U.K. ISPs Say Porn Filtering is Unnecessary, Ineffective

Sep 28, 2012 10:00 AM PST

LONDON — Responding to a public consultation, U.K. ISPs are telling the government that forced porn filtering is unnecessary and technically just won’t work.

Major providers including TalkTalk, Virgin Media and British Telecom (BT) in papers submitted to the Department of Education said that although they agree that children should be protected, they believe a parental control “active choice” option is a better solution.

In information obtained by PC Pro, the ISPs said there's no evidence that a default block would help.

"We recognize that there is a concern about children who are particularly vulnerable to the risk of harm on the Internet however, we think that this needs to be considered in terms of wider policy work and interventions around vulnerable children as opposed to looking at internet issues in isolation," TalkTalk said in its response.

"We are also unsure that offering a default block would actually mean these children were less at risk nor are we sure that this is proportionate."

TalkTalk’s response carries weight because its existing HomeSafe network level filter has been embraced by anti-porn advocates as an example of how ISPs can help the problem despite its technical flaws.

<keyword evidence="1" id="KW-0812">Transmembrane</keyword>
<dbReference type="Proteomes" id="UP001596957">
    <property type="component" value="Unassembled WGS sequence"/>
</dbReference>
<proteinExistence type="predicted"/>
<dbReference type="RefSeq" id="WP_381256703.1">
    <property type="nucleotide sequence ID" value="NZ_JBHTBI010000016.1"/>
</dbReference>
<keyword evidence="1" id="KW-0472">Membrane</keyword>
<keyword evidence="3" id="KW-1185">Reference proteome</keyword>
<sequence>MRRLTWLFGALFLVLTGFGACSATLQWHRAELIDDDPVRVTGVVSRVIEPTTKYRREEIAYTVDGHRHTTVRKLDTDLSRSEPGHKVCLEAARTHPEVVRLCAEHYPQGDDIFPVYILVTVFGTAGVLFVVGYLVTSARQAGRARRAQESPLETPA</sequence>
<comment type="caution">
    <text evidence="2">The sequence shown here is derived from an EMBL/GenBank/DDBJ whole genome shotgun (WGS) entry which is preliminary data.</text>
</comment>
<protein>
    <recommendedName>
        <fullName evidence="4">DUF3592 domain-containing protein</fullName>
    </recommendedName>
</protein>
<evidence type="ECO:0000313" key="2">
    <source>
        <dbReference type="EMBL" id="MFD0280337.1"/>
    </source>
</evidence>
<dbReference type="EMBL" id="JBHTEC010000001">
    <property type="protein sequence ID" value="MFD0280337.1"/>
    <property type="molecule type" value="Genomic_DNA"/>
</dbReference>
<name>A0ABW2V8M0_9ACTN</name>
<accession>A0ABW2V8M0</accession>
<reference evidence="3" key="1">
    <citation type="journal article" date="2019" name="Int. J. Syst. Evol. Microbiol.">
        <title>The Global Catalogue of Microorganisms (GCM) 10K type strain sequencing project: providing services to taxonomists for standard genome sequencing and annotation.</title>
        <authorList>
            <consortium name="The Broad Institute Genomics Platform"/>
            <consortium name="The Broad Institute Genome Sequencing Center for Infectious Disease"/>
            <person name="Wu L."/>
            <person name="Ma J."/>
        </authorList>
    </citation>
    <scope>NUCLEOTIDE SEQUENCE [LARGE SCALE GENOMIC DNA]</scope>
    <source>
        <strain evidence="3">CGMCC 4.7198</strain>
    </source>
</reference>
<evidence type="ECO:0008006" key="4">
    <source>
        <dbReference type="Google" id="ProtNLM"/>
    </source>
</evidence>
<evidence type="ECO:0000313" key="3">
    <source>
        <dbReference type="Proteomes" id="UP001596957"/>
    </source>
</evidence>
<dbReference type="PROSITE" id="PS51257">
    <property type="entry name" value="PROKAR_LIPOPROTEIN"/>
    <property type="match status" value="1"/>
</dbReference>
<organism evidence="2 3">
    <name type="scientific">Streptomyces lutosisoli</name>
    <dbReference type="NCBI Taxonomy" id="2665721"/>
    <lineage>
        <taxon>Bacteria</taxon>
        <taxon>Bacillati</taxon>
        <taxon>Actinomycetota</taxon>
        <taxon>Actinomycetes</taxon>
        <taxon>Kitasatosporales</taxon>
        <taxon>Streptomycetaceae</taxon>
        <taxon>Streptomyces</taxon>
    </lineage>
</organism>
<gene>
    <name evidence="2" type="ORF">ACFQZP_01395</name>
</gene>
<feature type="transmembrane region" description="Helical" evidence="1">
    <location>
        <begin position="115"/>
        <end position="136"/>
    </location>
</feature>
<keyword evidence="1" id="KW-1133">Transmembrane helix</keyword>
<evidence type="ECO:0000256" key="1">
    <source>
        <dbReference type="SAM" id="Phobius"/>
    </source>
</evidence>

Part of the company’s argument against filtering comes from YouGov research that found 78 percent of people were against default blocking, and maintained that the government may be jumping the gun with new controls before active choice has been given a chance.

"Research has consistently found that the majority of adults do not support default filtering," TalkTalk said. "It is also worth saying that active choice as a policy has not yet been given sufficient time to bed in across other providers and have their success measured... it is premature to be looking at other policy options."

Virgin Media weighed in saying that the debate over filtering is partly the blame of a lack of progress in the industry.

"The recent uncertainty surrounding ministerial support for 'active choice' has been unhelpful as regards enabling businesses to plan for the long term delivery of solutions for new and existing customers," the ISP said.

BT also balked at the proposals and claimed that parents might rely too heavily on a technical solution that in all likelihood would never be able to block all adult content.

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